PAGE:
A nicely framed opinion, of which, I totally understand. Being a ‘Web Designer’ nowadays is a bit of an outdated term. Sooner or later you’re end up learning a bit of back-end stuff, then perhaps logo and template designs give you a bit of a graphic designer skill set, suddenly you’re rendering videos. It’s a wobbly sector to work in, as there’s a lot of grey areas about what job title does what. In the end, we end up being a at least a little of everything. Thus keeping an eye on the latest industry standards, techniques and frameworks is almost a full time job itself.
dozens a framework for every little thing. To a newbie, well, even people with years experience in the digital field, it’s overwhelming and off-putting, at least to some. It seems every time I sit down, finally having scraped enough time together, to look into a new framework there’s already a different newer one. So why should people bother learning something which is going to be obsolete very soon. How long does a framework have to exist in general industry practice for it to be viable to put in the time to learn it?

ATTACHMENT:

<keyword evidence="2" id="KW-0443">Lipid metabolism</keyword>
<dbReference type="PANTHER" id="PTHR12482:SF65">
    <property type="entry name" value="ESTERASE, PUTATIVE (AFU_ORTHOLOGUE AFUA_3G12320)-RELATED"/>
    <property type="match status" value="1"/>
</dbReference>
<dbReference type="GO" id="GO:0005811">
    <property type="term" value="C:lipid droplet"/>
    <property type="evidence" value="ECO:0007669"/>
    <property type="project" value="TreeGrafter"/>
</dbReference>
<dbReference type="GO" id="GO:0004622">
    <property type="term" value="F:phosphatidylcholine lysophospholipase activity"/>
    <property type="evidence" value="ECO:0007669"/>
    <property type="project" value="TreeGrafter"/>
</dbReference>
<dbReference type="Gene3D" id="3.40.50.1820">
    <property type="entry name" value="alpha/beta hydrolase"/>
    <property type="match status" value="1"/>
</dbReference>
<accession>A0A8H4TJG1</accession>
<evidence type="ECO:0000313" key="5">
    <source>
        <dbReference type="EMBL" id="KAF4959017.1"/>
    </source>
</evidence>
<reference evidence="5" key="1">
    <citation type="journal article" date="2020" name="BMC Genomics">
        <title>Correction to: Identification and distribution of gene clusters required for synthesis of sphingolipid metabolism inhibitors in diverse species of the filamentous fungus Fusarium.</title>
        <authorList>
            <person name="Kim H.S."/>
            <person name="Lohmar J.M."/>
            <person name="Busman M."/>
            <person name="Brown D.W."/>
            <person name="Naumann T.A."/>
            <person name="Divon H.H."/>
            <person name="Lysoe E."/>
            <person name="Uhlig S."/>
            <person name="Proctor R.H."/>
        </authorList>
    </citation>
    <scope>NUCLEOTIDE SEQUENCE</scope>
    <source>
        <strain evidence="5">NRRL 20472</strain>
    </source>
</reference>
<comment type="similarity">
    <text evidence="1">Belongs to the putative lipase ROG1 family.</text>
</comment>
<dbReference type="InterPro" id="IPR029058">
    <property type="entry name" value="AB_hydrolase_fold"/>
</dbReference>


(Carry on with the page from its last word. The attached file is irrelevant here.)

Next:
The argument that you don’t have to learn everything and learn what you need is a valid one. It just doesn’t seem to take into consideration the ‘Time to Learn’ to ‘How long am I able to actually use it for’ ratio.
But that’s not to say they should stop
Though the argument for the other side is, each of these frameworks exists for a reason. A person or group of people sat down somewhere and attempted to build something to solve a problem and created a framework with that purpose in mind. These are the people that make life a million times easier especially for us more Front-End/Designer types. It seems to me there needs to be a little more understanding on both sides about how this industry moves forward. Documentation for new frameworks and ease to learn needs to be at it’s best for a framework to flourish. Those of us that benefit need to be a little open minded and relax a little bit for a dabble into something that looks interesting.
Still, when you have two projects on the go, marketing campaigns to organise and a backlog of accounts to finish it’s horrible to feel you’re falling behind because you can’t find the time to learn the latest stuff.
My advice: Just get HTML, CSS and jQuery in your quiver and go from there. Have a little look into frameworks, have a tiny dabble but if something feels wrong just move onto something else. Time is precious in this industry, so it’s important to know when to start over if something doesn’t click with the way you work.